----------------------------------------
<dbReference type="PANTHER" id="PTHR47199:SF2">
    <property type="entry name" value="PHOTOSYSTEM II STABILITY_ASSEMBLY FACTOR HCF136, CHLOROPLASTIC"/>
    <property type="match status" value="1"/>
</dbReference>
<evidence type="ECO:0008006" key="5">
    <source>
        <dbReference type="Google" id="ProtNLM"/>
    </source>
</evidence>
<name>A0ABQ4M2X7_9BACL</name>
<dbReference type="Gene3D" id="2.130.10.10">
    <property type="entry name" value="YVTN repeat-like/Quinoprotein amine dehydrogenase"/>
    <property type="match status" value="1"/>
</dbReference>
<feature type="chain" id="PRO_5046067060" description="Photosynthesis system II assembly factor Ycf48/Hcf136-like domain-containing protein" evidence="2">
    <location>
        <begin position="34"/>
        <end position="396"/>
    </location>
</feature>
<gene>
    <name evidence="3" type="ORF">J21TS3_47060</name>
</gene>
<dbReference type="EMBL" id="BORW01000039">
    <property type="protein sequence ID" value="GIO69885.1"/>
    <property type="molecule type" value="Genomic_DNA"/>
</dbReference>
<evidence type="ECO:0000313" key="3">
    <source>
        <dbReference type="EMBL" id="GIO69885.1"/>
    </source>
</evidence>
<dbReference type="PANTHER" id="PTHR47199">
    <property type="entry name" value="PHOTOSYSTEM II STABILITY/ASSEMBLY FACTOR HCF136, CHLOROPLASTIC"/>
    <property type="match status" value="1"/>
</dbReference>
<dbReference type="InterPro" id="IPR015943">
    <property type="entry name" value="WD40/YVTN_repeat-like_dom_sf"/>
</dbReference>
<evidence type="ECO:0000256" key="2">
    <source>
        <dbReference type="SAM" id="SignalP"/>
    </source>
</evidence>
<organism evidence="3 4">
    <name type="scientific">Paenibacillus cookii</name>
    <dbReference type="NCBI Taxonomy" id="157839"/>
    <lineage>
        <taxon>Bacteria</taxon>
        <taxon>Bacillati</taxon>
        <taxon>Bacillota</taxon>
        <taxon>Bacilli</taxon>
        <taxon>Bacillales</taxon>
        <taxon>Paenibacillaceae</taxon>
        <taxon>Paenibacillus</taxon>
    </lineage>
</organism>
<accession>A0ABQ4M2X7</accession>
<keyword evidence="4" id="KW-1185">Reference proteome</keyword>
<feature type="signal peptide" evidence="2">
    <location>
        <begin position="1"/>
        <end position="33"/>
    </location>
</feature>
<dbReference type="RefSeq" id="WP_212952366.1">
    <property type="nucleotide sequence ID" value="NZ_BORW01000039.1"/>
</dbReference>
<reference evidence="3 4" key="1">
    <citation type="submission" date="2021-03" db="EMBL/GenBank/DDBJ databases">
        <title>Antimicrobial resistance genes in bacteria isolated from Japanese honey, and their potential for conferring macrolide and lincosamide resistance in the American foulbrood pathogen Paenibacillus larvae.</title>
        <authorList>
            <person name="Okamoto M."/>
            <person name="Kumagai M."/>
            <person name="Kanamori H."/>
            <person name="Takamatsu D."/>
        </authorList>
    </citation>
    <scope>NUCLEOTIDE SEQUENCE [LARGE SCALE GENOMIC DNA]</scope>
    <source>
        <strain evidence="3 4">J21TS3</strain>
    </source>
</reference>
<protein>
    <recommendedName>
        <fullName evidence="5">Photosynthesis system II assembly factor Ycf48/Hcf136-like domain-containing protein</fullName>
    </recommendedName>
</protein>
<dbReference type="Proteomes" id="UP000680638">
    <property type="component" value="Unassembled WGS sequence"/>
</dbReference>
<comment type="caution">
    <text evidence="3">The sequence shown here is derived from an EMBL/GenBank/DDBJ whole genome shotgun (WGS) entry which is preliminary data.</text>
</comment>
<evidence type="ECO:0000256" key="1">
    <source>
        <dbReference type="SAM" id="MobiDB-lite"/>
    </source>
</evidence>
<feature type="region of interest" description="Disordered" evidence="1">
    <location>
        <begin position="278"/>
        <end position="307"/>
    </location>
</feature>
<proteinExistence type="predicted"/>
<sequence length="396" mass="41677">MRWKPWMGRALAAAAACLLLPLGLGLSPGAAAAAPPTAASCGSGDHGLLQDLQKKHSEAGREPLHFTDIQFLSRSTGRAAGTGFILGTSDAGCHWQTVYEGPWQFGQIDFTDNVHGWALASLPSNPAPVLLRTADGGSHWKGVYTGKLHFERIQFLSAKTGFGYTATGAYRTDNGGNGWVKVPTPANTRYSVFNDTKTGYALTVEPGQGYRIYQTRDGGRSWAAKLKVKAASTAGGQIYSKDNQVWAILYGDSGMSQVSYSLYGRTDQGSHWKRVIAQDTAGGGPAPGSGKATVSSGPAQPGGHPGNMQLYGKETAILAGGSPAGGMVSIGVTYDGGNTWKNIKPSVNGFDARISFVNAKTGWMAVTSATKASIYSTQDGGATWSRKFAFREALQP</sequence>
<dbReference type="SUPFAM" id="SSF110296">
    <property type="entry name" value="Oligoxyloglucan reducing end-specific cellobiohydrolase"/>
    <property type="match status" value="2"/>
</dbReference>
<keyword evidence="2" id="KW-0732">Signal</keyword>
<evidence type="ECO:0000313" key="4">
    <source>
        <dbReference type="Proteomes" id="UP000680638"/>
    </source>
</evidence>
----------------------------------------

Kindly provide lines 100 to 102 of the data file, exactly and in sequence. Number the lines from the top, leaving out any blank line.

<feature type="region of interest" description="Disordered" evidence="1">
    <location>
        <begin position="278"/>